The Thirteen-Gun Salute
July 4, 2018 10:21 AM - by Patrick O'Brian - Subscribe

In the thirteenth book of the series the disgusting British Empire is at it again, cutting capers on Tom Tiddler's ground: bidding her agent Dr. Stephen Maturin and catspaw Captain Jack Aubrey to the South China Sea, where Aubrey may opine on Solomon's thousand porcupines while Maturin follows a spurned orang-utang up thousand steps to be charged by unicorns; where from the glorious sweep of a stern window is viewed a sky half purple, and not a colony of nondescript boobies after all; where there's no hope for a pinnace be she carvel- or clinker-built; where a fowling-piece mars Ganymede, and the traitor Wray's spleen is at last to be vented; where hope rests on Diane's quarter as Jack's seventeen stone bends her main royal to the alarm of Spotted Dick; and where at last Stephen returns a pugil in piquet for all the poops and garstrakes he's endured.

    Jack nodded, turned towards Ashgrove Cottage and hailed ‘The house, ahoy. Ho, Killick, there,’ in a voice that would quite certainly reach across the intervening two hundred yards.
    He need not have called out so loud, for after a decent pause Killick stepped from behind the hedge, where he had been listening. How such an awkward, slab-sided creature could have got along by that sparse and dwarvish hedge undetected Stephen could not tell. This newly-planned bowling-green had seemed an ideal place for confidential remarks, the best apart from the inconveniently remote open down; Stephen had chosen it deliberately, but although he was experienced in these things he was not infallible, and once again Killick had done him brown. He consoled himself with reflecting that the steward’s eavesdropping was perfectly disinterested – the true miser’s love for coins as coins, not as a means of exchange – and that his loyalty to Jack’s interests (as perceived by Killick) was beyond all question.
    ‘Killick,’ said Aubrey, ‘sea-chest for tomorrow at dawn; and pass the word for Bonden.’
    ‘Sea-chest for tomorrow at dawn it is, sir; and Bonden to report to the skittle-alley,’ replied Killick without any change whatsoever in his wooden expression; but when he had gone a little way he stopped, crept back to the hedge again and peered at them for a while through the branches. There were no bowling-greens in the remote estuarine hamlet where Preserved Killick had been born, but there was, there always had been, a skittle-alley; and this was the term he used – used with a steady obstinacy typical of his dogged, thoroughly awkward nature.
• Jo Walton's Tor dot com re-read. She likes it. Something something little ditty-bag something something Jack and the Dianes.
• It's revealed in passing that Desolation Island is not the Kerguelen Islands, though surely it was. It was Port Christmas. Now shifted into fictional overlay.
• The post for The Surgeon's Mate has a lot more links.
• Though a good a time as any to link to Aubreyisms collected by an Aubrey-Maturin reading list, who no doubt in the nature of the Web 0.0 did it all better decades ago.

Fox is described as "a tall slim man, well dressed in the modern way – short unpowdered hair, black coat, white neck-cloth and waistcoat, shoes and breeches with plain buckles – rather good-looking, self-possessed, perhaps forty." A good chunk of the book concerns his character and his flaws. There is some echoing of early books and with the glaring Sophia:Sophie::Diana:Diane thing going on it almost felt like this wanted to be the last book somehow.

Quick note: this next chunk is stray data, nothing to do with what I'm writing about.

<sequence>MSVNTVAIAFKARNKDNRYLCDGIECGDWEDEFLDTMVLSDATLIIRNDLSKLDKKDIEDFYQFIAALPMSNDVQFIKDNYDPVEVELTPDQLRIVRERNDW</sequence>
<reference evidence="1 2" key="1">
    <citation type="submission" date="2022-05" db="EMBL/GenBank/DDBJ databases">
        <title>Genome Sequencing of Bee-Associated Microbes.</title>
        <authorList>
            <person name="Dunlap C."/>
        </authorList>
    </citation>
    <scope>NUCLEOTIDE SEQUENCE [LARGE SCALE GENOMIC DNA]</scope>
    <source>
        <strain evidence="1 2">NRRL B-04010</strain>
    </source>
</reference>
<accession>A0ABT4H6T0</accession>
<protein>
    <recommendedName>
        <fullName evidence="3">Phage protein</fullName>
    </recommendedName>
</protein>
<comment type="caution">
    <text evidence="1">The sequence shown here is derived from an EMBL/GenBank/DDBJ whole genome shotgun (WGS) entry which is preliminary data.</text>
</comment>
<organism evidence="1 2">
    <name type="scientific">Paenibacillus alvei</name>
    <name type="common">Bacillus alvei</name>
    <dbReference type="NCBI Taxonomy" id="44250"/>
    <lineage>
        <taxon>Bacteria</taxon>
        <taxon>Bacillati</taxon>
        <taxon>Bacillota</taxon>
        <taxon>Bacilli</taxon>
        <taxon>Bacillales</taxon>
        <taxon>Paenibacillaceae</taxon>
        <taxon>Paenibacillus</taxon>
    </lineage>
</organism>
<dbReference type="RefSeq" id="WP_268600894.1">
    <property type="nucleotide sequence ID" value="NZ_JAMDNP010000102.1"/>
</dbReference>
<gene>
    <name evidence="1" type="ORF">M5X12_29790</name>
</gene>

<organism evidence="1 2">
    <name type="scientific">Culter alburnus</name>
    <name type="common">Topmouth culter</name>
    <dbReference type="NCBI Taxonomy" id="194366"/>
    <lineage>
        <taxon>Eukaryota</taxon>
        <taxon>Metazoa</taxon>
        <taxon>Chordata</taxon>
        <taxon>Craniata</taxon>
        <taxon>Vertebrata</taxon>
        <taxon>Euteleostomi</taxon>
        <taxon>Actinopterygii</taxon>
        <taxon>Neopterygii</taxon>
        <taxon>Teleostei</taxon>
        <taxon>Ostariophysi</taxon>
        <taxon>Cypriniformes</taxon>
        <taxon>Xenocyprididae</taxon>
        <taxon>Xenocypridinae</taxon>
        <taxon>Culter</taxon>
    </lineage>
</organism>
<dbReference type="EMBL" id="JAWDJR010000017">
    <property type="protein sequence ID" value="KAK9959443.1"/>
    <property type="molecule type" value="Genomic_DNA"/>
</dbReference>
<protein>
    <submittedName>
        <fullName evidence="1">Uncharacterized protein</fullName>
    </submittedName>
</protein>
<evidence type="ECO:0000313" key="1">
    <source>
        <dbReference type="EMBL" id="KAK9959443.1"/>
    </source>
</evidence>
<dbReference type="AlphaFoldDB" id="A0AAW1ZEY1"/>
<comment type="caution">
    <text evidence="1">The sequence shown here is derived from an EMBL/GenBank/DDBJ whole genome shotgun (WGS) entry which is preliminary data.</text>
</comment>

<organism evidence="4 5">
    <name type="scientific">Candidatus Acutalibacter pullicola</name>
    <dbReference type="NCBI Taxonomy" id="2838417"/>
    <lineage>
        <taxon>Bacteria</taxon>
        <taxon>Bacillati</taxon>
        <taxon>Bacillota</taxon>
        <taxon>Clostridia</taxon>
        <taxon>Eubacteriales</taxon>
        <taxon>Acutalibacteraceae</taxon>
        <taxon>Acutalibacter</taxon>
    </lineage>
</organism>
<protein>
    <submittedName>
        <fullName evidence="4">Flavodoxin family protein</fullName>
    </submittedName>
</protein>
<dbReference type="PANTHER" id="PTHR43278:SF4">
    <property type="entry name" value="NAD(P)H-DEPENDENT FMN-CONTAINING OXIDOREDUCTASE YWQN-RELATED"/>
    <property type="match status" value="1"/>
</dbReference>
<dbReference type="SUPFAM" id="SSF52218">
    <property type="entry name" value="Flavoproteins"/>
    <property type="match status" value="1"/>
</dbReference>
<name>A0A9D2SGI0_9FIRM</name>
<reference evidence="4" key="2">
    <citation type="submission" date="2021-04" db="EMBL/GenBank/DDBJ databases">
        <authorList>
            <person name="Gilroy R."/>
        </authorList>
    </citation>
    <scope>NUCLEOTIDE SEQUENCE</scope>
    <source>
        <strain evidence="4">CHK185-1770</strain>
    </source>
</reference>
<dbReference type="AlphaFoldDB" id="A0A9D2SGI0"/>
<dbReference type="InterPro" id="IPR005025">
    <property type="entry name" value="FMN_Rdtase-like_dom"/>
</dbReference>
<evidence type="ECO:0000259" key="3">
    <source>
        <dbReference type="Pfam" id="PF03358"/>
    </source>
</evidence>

At home, Mrs. Williams is reduced to a pitiable figure, hesitant, fearful of giving offense, painfully obsequious. Diana is as headstrong as an allegory on the banks of the Nile, buys Barham Down, threatens to change her child for a more cheerful one from the Foundling Hospital if it bears Stephen's pinched expression. Jack defends Diana's honor against a royal mistress too much. She and Stephen are super-married now, in a church like, and getting along more vivaciously now that he is not constantly drugged. He is delighted in the future company of his hypothetical daughter. Apparently a bed-companion in Pulo Prabang is no big deal. Philip has run away from school and wants to join Jack on a ship, is promised to sent with Heneage next year. George has little notion of probability and does not receive a kiss, having been wearing breeches for some time now. No note is made of Charlotte or Fanny unless "Caroline" is a nickname. Sam is going to be made. Sophia wears a gown.

On the Surprises, Padeen deserted and broke into an apothecary shop for opium, a capital crime. Jack got his hanging commuted to transportation to Botany Bay. Stephen sends his thoughts and prayers. Standish the annoying incompetent purser tries to leave ship, travels along awkwardly, and is given to the army in Spain for his violin.

We meet lots of new Dianes. Lieutenants Fielding, Bampfylde Elliot, and Harte's son Dixon Dick Richardson who was Pellow's flag-lieutenant of nine stone. Fielding is thirty-three and competent, but Elliott is not, being unlucky and inept, no seaman, though Jack likes him. He is struck by a bucket, probably to blame for the wreck of the Diane, and assuredly lost in command of Fox's pinnace. Blyth is the purser, a kindly older man who gets lightly wounded by a falling hen coop and tips Stephen to the fact that he's staying in a bawdy house. Warren the master, a man of great natural authority who never has to raise his voice to be obeyed. There's a surgeon Graham who doesn't make it back on board within twenty minutes of the signal after two weeks in port. Welby the marine officer carries out an impressive castrametation. Jack's clerk Elijah Butcher seems to appear from out of nowhere with lots of hydrography gear and bright black eyes ready for the fray.
‘It cannot be an ancient: the pagans, as far as my reading goes, were never much given to self-hatred or guilt about their sexual activities. That was reserved for Christians, with their particular sense of sin; and as “all I ever did” clearly refers to ill-doing, I must suppose it to be of a sexual nature, since a thief is not always stealing nor a murderer always murdering, whereas a man’s sexual instincts are with him all the time, day and night. Yet it is curious to see how the self-hater often succeeds in retaining his self-esteem in relation to others, usually by means of a general denigration: he sees himself as a worthless creature, but his fellows as more worthless still.’